Parents of Baby Who Died at Little Big Blessings Daycare Seek Answers
Posted on behalf of RizkLaw on Mar 26, 2019 in Firm News
Ever since their nine-and-a-half-month-old baby died on August 24, 2018, William Cannon's parents have searched for answers. Cannon was found unresponsive at Little Big Blessings daycare on August 22, 2018, and even after extraordinary medical efforts at Oregon Health & Science University, he died in his mother and father's arms just two days later.
Unfortunately, William's father Tyler and mother Jenna's search for answers has been in vain. Rizk Law is also searching for any information about William's death – anyone who has details should contact us as soon as possible. Our firm wants to prevent this kind of tragedy from ever happening again.
Rizk Law attorneys Richard Rizk, Alex Pletch and Mat Riberdy are representing William's parents.
Past Problems at Little Big Blessings
Only four months before William Cannon's death, Little Big Blessings was cited for unsafe sleep practices. In April, inspectors visited the facility and saw a sleeping baby on a pillow inside a bassinet. Under state rules, infants must be put on a flat surface for sleeping. They should not have a pillow because it can block their airwaves.
Inspectors returned to the facility the next month when they found out the facility had let employee background checks lapse. The daycare center was placed on pending status until the checks had been updated.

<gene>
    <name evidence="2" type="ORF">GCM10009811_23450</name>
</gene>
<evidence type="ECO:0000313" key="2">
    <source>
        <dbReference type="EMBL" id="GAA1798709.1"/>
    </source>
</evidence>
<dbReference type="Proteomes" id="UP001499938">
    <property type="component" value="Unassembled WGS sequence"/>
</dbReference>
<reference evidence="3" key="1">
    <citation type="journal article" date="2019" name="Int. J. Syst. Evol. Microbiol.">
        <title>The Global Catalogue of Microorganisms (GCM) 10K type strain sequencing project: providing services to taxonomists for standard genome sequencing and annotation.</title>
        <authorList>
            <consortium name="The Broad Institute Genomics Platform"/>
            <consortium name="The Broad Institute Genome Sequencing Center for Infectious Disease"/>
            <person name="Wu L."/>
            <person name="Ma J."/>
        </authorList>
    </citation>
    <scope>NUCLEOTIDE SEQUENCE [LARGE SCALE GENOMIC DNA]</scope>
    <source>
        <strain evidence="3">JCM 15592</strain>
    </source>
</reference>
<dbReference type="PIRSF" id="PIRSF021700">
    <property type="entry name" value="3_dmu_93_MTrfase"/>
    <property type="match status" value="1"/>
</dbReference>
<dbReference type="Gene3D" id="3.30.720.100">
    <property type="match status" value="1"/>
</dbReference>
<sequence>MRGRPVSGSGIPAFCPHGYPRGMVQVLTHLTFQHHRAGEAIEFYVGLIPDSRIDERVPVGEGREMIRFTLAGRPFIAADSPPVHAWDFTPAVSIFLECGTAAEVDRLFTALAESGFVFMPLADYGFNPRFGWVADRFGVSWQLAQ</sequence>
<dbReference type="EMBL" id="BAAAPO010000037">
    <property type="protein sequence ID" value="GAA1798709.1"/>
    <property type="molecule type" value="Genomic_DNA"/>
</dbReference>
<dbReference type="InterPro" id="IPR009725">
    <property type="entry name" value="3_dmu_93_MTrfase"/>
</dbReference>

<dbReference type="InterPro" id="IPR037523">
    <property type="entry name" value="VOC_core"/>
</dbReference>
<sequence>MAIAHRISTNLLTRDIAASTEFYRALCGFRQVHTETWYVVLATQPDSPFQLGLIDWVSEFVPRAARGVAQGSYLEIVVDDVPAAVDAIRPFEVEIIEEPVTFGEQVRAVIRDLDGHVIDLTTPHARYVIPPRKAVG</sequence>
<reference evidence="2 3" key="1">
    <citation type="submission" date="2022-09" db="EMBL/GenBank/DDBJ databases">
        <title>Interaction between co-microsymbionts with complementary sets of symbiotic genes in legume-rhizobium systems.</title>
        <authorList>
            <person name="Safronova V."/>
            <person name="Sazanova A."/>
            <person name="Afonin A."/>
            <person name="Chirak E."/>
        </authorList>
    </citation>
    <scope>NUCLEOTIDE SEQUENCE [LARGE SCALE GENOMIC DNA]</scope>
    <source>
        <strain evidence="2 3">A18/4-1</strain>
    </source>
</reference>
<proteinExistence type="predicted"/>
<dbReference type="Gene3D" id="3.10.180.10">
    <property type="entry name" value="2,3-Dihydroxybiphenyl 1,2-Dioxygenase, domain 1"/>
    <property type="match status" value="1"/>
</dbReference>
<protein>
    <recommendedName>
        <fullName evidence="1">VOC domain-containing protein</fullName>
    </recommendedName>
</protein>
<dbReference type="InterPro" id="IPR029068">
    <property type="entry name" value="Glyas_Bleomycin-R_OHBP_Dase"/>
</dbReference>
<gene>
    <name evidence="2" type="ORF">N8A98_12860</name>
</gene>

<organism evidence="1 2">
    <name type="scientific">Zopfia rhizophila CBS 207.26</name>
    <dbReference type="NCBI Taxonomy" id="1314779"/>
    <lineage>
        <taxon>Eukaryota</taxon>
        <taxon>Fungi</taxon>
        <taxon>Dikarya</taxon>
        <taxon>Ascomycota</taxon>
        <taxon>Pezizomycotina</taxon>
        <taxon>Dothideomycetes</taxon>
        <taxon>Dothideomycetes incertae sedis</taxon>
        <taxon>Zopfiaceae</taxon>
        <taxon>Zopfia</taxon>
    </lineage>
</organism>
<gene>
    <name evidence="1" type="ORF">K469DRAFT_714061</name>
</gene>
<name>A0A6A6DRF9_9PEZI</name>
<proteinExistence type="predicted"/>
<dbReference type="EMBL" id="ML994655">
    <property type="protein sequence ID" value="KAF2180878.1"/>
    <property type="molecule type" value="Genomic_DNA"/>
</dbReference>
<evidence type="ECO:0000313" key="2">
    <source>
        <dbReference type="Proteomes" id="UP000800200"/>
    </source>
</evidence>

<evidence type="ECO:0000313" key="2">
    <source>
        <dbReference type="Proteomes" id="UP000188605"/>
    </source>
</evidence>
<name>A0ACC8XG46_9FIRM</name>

Regulators Have Stayed Quiet About Cannon's Death
According to an article on OregonLive published March 5, child care regulators in Oregon still have not informed the public about William Cannon's death. Under federal regulations, states are required to disclose the deaths of any children at licensed child care facilities.
Reporting deaths quickly was not a problem until Cannon's death occurred – officials usually reported deaths within days or weeks. However, safety at child care facilities in Oregon became a huge issue in the race for governor. Shortly before Cannon's death, a political attack ad had been running criticizing the governor's record on child care.
After being asked to confirm the baby's death by The Oregonian/OregonLive, the Office of Child Care finally confirmed the death on March 5.
Initially, a spokeswoman for the Office of Child Care said she was not authorized to acknowledge the death because partner agencies had not authorized the disclosure of the information. The spokeswoman also referenced an internal policy as the basis for not disclosing information. According to records, state regulators revised the policies that were referenced on Aug. 27, the first work day after William Cannon's death.
However, as of March 5, the state's official website did not list the baby's death. The spokeswoman denied that officials violated federal rules about reporting deaths at licensed child care facilities. She said even though deaths must be disclosed in a timely manner, there is no specific date when this must be done.
Governor's Office Knew About the Death
Even though the public was not informed about the death in August, the governor's office knew. When the baby died, the Office of Child Care sent a proposed public statement to the governor's office. OregonLive also obtained three emails showing the Office of Child Care was ready to reveal the boy's death if asked about it.
At the request of an unnamed detective, the proposed statement was changed, according to other records that were obtained.
A spokeswoman for the governor said the decision about not disclosing the boy's death was not politically motivated – she said statements are often prepared that never get made.
Contact Rizk Law Today
Do you have any information about William Cannon's death or problems at Little Big Blessings?
Contact our trusted attorneys today with any information. Our firm is committed to preventing this kind of tragedy from ever happening again.